KATHMANDU (Reuters) – Three Indian climbers and one Nepali guide died on Mount Everest in the past couple of days, taking to seven the total number killed or missing on the world’s highest mountain in this year’s climbing season, Nepali officials said on Friday.
More than 120 climbers scaled Everest on Thursday, but some of them were caught in the crowd of people on the slopes, leading to exhaustion, dehydration and death, the officials said.
Hiking officials say between five and ten climbers die on Mount Everest in an average climbing year.
Two women from India were among those who died.
They were named as Anjali Sharad Kulkarni, 54, from the commercial capital of Mumbai, and 49-year-old Kalpana Das, from the eastern state of Odisha. Both died while descending from the summit, which is 8,850 meters (29,035 feet) high.
The Indian man who died, also while descending, was Nihal Ashpak Bagwan, 27, from India’s western city of Pune.
“Bagwan died of dehydration, exhaustion and tiredness after being caught in the jam of climbers,” said Keshab Paudel of the Peak Promotion hiking agency that handled the climber’s logistics.
“We don’t know for how long the jam lasted nor how many climbers were clogged by a single line near the summit,” Paudel said.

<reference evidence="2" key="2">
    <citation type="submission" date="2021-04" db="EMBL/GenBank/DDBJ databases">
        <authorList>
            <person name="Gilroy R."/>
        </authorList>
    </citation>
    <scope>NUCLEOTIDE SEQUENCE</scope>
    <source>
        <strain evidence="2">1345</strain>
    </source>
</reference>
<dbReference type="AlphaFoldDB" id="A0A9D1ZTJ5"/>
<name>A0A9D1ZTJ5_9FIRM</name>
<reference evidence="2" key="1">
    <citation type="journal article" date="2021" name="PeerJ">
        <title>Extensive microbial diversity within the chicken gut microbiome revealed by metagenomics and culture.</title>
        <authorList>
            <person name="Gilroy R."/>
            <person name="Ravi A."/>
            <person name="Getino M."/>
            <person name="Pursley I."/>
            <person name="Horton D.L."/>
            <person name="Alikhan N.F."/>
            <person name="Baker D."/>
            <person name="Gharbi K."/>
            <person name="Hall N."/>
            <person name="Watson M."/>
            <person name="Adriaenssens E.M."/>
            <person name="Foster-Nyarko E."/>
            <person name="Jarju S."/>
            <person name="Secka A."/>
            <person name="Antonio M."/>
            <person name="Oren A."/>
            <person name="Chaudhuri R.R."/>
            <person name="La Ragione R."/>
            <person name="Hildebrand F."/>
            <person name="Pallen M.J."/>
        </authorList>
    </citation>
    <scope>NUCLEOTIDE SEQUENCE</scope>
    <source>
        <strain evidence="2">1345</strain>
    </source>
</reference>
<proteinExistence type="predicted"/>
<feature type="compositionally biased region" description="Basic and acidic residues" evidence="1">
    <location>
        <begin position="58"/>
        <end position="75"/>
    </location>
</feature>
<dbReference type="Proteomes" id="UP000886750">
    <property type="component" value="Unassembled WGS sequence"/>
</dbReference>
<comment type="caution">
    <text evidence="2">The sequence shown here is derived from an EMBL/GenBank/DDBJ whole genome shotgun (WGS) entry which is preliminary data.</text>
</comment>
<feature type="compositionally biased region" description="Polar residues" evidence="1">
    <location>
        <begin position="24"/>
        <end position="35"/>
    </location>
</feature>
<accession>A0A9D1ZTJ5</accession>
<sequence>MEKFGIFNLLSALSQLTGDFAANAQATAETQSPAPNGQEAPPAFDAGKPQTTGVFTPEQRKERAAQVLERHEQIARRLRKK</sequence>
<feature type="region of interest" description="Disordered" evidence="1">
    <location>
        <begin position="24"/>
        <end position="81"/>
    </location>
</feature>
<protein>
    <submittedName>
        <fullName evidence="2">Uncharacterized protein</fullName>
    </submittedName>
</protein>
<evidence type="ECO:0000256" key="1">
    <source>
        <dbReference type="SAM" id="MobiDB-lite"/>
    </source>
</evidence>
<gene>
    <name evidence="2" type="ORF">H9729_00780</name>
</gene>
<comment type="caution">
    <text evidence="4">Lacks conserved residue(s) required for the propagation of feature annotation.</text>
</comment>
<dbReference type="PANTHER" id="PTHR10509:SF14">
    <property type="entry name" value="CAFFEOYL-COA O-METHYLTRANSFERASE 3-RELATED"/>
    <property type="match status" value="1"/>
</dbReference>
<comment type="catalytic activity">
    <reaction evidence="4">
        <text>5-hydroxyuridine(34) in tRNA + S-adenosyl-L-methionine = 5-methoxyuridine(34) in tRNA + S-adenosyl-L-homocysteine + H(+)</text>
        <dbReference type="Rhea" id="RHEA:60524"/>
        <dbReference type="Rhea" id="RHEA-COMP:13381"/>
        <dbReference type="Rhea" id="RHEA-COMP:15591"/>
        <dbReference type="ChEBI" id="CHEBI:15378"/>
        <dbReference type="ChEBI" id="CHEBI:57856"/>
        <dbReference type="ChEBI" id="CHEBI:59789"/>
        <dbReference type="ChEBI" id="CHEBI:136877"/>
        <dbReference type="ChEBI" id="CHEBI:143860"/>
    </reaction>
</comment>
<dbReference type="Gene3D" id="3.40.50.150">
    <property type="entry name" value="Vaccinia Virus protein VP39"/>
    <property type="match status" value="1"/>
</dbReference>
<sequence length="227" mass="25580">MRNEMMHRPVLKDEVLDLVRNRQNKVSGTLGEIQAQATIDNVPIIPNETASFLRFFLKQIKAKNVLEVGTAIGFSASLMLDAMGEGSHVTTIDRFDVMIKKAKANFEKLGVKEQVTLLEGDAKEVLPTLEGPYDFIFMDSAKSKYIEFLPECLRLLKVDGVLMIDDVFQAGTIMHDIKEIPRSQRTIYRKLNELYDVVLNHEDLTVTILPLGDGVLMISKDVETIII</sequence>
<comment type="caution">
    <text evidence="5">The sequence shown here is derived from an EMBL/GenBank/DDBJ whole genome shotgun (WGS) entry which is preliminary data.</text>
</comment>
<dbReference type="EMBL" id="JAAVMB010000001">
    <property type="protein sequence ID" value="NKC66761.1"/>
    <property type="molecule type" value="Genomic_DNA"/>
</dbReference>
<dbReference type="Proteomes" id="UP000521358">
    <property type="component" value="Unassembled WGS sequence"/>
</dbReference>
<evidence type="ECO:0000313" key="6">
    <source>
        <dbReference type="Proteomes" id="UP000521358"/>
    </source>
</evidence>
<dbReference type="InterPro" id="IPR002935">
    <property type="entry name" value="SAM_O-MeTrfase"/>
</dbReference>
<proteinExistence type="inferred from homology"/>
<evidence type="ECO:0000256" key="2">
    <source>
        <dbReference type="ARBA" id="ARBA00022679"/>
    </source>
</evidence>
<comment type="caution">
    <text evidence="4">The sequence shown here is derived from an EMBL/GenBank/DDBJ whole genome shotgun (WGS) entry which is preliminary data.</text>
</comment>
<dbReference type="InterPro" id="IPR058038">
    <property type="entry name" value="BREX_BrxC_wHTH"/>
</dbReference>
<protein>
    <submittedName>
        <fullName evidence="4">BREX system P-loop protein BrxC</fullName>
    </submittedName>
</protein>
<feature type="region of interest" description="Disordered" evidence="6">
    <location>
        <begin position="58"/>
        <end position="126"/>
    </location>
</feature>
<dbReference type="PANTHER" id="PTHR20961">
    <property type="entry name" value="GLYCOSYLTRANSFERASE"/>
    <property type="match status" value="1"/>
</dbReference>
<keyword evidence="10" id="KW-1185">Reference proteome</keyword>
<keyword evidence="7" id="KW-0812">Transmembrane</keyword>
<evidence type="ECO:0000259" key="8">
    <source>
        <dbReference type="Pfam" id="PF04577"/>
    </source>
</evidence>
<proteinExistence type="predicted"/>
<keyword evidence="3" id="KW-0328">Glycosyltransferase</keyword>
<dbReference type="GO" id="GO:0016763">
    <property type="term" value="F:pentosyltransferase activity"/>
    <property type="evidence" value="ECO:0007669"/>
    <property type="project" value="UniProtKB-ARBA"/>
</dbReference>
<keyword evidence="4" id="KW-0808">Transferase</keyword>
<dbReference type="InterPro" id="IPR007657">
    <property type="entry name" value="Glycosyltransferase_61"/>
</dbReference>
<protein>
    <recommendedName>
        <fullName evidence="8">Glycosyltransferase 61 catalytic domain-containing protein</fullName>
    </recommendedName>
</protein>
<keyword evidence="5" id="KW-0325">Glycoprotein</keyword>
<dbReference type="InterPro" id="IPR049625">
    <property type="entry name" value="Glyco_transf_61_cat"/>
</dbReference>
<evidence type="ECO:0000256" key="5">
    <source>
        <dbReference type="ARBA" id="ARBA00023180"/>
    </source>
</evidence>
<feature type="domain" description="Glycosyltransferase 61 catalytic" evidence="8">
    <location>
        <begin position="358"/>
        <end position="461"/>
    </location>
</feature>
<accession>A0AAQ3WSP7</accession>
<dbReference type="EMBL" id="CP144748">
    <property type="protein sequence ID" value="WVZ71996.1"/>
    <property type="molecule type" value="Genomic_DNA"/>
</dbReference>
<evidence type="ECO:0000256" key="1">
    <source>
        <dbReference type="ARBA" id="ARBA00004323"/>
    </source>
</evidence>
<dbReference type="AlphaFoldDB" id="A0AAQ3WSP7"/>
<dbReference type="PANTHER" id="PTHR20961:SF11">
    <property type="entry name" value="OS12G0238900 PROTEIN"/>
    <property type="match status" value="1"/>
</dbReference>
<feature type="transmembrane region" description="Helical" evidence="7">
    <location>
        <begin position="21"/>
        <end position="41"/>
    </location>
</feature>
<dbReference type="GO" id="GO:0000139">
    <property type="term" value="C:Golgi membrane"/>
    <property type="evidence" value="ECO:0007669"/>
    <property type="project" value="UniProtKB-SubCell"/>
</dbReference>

Lhakpa Sherpa of another agency, Arun Treks and Expeditions, said his client, Kulkarni, died of weakness while coming down to Camp IV on the South Col of Everest.
The deaths were confirmed by Mira Acharya, an official of Nepal’s tourism department.
Nepal has issued permits to 379 climbers on Mount Everest in the season, which ends this month.
The Nepali guide fell sick and died on Friday, officials said without giving details. Another Nepali guide perished on nearby Mount Makalu, they said, also without providing more information.
A total of 17 climbers have died or are missing on different Himalayan peaks in Nepal, seven of them Indians, since the start of the climbing season in March.
On the Tibetan side of the mountain there have been additional casualties, though it wasn’t immediately clear how many.
A member of a Swiss team died at 8,600 m (28,215 ft) on the Tibetan side of the mountain on Thursday, according to Everest blogger Alan Arnette, who cited a Swiss operator, Kobler & Partner. The climber’s full name has not been released.
“The winds have returned, plus the routes are extremely crowded on both sides, due to few summit weather windows this spring,” Arnette said on his blog here